It is hard to imagine a time when spices were so precious that their containers were designed as jewelry or a rare accessory. Yet, that is what this pomander is; it’s name is derived from the French, pomum ambrae, referring to perfumes and perfumed ointment.
Initially used for perfumes, pomanders evolved into objects that held rare and exotic spices as well. These spices flavored food, warded off the plague, sanitized and perfumed the air, and had other medicinal values. This pear-shaped example is equipped with its own sharkskin carrying case. Each compartment folds out, like the sections of a pear, and is labeled with the name of a different spice. One of the sections of this pomander was for tuberose, which suggests fragrance as an purpose for the object.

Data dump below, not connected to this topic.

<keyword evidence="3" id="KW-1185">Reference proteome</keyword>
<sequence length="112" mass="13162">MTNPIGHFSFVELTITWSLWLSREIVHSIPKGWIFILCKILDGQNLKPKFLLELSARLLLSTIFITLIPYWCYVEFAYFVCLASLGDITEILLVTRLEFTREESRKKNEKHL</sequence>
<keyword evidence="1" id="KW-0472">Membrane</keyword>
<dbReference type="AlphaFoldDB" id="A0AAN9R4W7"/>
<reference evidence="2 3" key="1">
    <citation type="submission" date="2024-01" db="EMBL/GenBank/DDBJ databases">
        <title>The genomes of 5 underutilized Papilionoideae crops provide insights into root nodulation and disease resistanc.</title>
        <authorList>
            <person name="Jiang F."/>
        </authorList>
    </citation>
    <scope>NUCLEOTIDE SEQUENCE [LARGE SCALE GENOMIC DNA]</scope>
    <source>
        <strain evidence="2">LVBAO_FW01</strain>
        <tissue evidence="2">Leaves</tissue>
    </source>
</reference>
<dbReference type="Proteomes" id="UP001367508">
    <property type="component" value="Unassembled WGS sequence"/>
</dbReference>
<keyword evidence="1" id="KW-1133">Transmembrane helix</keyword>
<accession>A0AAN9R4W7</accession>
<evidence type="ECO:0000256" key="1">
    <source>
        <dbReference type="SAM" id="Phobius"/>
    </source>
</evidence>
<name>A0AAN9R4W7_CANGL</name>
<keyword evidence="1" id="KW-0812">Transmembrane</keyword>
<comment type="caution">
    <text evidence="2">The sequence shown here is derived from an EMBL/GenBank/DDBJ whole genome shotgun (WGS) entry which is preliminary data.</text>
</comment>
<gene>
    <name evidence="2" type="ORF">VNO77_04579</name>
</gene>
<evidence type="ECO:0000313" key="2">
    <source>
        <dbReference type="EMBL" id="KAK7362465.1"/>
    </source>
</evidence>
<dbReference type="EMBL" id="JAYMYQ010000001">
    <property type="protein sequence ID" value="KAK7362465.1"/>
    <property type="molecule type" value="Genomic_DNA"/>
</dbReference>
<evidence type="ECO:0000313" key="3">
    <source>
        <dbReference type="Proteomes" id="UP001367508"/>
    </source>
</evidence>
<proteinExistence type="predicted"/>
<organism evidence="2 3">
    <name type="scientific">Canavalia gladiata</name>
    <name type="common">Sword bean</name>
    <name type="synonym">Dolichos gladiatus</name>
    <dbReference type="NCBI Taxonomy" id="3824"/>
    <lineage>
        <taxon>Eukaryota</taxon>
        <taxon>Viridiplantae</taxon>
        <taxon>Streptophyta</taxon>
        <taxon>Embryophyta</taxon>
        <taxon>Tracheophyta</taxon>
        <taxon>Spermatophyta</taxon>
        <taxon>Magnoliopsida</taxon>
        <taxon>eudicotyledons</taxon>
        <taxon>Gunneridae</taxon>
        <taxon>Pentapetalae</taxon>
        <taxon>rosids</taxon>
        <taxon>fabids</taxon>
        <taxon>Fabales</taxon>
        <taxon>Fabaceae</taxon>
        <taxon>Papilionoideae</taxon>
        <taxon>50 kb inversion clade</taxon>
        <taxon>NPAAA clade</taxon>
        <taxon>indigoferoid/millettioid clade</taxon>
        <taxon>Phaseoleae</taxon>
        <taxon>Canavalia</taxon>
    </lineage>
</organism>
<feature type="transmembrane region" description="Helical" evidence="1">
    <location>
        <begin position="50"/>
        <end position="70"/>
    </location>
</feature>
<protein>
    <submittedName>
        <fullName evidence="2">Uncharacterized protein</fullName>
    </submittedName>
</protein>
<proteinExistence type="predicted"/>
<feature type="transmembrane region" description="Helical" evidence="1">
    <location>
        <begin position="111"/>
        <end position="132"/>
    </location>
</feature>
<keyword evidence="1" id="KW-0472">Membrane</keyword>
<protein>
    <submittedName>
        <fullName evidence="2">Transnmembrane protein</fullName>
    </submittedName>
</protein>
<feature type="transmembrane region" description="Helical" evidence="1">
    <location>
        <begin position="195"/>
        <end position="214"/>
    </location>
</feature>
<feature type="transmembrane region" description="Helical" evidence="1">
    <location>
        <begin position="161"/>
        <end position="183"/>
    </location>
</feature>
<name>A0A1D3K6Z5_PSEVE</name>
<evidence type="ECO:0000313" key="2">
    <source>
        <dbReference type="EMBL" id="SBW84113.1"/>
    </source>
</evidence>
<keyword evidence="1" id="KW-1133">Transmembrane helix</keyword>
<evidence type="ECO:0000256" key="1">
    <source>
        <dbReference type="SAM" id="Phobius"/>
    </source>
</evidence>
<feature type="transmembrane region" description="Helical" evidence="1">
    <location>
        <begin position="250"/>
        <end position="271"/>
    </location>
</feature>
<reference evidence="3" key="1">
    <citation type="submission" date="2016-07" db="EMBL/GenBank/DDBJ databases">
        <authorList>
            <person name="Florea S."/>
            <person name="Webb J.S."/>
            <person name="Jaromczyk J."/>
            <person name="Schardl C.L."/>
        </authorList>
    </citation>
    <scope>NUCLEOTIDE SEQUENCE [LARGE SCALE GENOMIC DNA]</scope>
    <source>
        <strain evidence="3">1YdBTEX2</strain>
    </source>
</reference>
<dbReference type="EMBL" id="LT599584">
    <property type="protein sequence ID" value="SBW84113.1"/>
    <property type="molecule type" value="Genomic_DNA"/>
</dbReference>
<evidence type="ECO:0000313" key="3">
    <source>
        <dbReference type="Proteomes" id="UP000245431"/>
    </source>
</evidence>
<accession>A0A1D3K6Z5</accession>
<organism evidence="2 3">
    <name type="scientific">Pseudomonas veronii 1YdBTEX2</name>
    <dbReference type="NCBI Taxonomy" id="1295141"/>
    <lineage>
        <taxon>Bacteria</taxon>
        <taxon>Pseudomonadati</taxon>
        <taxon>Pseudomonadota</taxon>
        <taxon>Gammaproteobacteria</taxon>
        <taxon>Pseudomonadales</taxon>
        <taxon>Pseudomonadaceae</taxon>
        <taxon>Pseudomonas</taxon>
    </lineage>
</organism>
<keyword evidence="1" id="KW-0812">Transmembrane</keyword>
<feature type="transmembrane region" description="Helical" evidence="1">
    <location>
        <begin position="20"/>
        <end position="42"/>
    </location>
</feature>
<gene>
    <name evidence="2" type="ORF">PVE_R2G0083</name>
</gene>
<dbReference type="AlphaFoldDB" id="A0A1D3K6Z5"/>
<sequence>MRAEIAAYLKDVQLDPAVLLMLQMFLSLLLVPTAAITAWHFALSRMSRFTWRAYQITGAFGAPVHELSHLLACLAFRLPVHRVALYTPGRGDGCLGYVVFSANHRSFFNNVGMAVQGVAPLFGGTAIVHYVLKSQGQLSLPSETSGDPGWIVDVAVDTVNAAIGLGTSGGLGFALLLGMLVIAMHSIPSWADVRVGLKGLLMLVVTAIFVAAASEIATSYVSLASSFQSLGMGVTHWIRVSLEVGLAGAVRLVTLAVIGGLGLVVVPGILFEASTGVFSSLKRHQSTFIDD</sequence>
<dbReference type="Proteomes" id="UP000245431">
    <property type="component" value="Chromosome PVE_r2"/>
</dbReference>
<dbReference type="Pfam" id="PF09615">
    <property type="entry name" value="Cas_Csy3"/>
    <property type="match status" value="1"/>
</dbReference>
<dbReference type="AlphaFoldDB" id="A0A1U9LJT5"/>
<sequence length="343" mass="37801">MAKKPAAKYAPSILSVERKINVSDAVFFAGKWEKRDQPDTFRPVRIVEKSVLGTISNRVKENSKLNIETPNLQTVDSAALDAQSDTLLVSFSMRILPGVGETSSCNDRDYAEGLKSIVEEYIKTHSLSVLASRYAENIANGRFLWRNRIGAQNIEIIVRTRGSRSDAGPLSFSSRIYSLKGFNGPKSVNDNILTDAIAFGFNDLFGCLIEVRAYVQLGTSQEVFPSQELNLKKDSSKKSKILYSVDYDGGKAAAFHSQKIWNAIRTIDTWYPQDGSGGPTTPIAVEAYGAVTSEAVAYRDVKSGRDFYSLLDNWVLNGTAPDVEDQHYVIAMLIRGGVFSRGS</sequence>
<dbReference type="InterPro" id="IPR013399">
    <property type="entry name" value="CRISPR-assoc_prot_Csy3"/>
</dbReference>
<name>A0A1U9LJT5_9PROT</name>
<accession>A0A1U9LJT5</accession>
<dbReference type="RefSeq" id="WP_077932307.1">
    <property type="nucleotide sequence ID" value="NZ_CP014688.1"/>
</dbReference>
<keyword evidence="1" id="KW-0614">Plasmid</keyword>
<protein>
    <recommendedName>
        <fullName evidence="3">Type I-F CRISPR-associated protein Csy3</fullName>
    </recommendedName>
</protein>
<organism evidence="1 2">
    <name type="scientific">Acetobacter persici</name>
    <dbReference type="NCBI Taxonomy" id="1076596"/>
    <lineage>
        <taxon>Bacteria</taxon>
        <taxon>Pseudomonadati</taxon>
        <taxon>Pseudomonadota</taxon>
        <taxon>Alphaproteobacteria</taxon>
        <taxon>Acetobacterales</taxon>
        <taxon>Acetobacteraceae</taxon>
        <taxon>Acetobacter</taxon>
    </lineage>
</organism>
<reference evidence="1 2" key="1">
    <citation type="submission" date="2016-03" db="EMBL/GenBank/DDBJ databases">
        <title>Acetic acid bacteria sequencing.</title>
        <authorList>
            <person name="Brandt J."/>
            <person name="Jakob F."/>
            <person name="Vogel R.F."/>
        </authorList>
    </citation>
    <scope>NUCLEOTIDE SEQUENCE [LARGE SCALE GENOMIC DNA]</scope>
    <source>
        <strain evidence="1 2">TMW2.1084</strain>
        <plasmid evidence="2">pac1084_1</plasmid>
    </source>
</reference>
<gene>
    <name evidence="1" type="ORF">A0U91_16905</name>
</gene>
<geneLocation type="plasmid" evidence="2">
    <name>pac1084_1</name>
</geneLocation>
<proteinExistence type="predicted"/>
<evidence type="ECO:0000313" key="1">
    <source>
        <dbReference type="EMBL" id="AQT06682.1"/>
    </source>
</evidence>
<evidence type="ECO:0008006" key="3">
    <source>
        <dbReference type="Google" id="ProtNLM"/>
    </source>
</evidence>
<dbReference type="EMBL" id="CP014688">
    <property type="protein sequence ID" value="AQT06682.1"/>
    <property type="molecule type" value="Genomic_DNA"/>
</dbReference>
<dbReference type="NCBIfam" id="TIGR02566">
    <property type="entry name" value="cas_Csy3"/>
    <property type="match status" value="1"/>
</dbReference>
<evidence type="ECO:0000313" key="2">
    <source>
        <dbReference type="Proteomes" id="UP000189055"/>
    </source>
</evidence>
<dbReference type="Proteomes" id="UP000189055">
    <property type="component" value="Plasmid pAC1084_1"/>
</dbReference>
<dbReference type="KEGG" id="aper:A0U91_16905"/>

The workmanship is by a top-level goldsmith who would have been commissioned to practice his finest art in honor of both the expensive ingredients that were to be contained within and his client’s status—exotic spices were only within reach of the wealthy. The allegorical and religious scenes on the outside, which draw from both Christian and pagan sources, would all have had relevance to the pomander’s owner. Although this pomander was made in Dijon, the home of French mustard production, it is evidence that the Dijonais added a variety of spices to their feasts.